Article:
Figure 4A illustrates the screening procedures used at the sites across the two waves. Sixty per cent of sites performed temperature checks during W1 and 63% did so during W2. During W1, two sites performed COVID-19 swab tests between 2 and 3 days prior to the appointment, with one site performing swab test after the stress echo. The two sites performing swabs in W2 did so 72 h and 4–7 days pre-appointment, respectively. Twenty per cent of sites asked patients to self-isolate during W1, with two sites requiring 7 days and two 14 days. During W2, two sites (11%) required patients to self-isolate for 3 days (at one site) or 4 days (at the other) after their swab test, prior to their appointment.

Figure 4
Figure 4

(A) The COVID-19 screening tests currently performed by the NHS sites performing stress echo during the first wave (n = 20) and second wave (n = 19). (B) Pie chart illustrating the different questionnaires used by the NHS sites during the first wave (i – n = 18) and second wave (ii – n = 13). (C) The point in the patient’s pathway during which the questionnaire is administered at sites during the first wave (n = 18) and second wave (n = 13). (D) Percentages of patients failing the COVID-19 screening questionnaire during the first wave (n = 18) and second wave (n = 13).

Citation: Echo Research and Practice 8, 1; 10.1530/ERP-20-0043

Figures 4B, C and D provide more detail on the use of screening questionnaires at sites. Eighteen sites (90%) asked patients to complete a health questionnaire during W1, while 13 (68%) sites used questionnaires during W2. Seven different questionnaires were used by sites during W1, with most sites using either trust-derived (six sites – 33%) and BSE (six sites – 33%) questionnaires. Six different questionnaires were used during W2, with the majority of sites using trust-derived questionnaires (eight sites – 62%). The questionnaires were administered pre-appointment (41% in W1, 23% in W2), at the appointment (47% in W1, 54% in W2) and both pre-appointment and on the day (12% in W1, 23% in W2). Twenty-five per cent of patients had not proceeded to stress echo based on the questionnaire at one site during the first wave. No sites reported this incidence rate during the second wave. Ten per cent of patients did not proceed at 22% of sites in W1 and 31% of sites during W2. The remainder reported the questionnaire had not identified any patients. No cases of patients passing the questionnaire with a positive swab test were reported across both waves at all sites.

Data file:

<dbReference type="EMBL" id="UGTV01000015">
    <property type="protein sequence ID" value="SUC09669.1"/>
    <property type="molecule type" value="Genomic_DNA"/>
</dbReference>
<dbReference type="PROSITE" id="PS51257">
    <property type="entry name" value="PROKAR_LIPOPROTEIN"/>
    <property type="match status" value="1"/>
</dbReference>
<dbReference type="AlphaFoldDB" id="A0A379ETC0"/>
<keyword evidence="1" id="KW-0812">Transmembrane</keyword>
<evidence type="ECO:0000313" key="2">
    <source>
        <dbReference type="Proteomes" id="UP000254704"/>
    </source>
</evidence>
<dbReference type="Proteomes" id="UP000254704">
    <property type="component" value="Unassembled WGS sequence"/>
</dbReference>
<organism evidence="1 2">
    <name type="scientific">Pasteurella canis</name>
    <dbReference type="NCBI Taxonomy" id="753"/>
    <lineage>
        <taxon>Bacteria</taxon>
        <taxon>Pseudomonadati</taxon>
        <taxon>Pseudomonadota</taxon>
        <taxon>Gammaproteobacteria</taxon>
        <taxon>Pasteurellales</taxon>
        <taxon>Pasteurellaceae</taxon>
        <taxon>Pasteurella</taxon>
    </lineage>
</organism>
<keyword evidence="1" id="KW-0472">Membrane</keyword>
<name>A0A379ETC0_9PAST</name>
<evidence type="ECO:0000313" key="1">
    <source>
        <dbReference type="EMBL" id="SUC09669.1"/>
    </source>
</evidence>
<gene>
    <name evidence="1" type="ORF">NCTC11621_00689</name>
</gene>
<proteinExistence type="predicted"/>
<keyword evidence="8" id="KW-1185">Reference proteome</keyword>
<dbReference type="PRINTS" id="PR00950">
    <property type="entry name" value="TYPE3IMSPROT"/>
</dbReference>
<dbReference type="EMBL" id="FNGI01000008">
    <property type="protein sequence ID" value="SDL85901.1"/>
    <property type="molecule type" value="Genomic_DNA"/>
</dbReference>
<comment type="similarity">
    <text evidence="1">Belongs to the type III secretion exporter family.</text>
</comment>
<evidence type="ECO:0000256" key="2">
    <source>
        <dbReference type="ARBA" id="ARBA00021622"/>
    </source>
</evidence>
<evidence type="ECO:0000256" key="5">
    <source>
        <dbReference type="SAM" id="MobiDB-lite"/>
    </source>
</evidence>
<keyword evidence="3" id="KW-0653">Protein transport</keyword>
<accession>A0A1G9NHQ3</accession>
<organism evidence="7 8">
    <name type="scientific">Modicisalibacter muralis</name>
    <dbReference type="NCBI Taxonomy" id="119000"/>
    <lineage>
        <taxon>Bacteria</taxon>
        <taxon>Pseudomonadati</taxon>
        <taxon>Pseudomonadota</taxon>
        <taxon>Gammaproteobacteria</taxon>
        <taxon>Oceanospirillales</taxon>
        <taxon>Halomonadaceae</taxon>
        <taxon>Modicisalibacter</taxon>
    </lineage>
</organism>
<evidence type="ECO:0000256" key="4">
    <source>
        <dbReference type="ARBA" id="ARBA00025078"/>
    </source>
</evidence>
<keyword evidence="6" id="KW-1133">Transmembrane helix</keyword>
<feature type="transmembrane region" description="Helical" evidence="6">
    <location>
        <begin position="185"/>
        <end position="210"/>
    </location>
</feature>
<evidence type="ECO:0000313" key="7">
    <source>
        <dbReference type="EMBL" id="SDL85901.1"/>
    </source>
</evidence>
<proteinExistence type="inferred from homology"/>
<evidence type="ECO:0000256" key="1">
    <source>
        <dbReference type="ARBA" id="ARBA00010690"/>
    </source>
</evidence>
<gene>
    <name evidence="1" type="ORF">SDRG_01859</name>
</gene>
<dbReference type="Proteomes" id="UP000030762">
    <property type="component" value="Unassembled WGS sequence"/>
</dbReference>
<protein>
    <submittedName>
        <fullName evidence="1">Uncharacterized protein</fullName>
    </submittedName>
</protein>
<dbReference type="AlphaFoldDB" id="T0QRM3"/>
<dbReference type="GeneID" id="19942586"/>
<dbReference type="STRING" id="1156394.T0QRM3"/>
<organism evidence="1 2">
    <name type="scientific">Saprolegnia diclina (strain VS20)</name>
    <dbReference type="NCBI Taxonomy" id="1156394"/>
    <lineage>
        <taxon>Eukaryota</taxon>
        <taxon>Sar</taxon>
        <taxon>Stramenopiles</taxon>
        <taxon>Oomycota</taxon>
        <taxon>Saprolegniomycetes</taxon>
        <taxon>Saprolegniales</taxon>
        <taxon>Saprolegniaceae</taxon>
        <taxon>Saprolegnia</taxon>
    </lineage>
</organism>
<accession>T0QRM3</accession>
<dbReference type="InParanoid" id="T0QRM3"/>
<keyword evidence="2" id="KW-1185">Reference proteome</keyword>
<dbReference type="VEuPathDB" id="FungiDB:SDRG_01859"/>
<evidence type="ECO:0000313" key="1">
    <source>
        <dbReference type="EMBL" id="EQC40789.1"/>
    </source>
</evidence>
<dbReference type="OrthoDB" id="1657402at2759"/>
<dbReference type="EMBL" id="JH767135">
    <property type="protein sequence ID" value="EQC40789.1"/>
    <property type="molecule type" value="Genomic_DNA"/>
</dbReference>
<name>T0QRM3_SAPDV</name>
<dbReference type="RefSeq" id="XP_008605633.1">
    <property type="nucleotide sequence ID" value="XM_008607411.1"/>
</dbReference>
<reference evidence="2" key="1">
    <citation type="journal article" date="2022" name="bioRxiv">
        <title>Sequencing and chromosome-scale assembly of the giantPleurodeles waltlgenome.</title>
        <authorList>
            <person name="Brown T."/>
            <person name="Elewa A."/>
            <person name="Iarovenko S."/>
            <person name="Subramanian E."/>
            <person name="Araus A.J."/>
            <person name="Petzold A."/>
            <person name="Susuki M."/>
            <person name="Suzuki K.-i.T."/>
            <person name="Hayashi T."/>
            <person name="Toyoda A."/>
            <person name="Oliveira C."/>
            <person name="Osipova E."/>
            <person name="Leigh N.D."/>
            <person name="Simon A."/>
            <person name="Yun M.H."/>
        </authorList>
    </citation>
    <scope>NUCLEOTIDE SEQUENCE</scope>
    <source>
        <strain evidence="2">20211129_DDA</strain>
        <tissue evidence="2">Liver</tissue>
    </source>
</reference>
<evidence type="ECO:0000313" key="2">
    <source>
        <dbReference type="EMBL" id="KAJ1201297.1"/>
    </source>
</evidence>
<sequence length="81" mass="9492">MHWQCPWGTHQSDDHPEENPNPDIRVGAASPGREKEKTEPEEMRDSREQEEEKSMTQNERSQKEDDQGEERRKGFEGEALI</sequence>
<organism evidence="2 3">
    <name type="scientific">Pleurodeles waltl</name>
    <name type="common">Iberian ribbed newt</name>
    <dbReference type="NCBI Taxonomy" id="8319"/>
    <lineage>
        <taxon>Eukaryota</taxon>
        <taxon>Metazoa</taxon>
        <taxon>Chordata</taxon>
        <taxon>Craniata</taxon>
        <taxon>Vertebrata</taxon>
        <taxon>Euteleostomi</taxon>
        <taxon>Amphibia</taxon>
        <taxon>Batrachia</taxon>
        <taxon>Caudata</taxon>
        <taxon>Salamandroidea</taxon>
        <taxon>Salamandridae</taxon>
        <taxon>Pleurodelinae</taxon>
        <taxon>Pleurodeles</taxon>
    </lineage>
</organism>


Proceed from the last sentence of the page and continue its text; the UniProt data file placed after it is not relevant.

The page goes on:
All sites, with the exception of one site during W2, performing stress echocardiography reported that every patient is required to wear a face mask/covering for the procedure (Fig. 5A). For dobutamine stress echocardiography, surgical masks were worn by staff in 90% of sites during W1 and 84% during W2. Fifty per cent and 62% of sites reported use of surgical masks for exercise echocardiography during W1 and W2, respectively. The other sites required FFP3/N95 masks.

Figure 5
Figure 5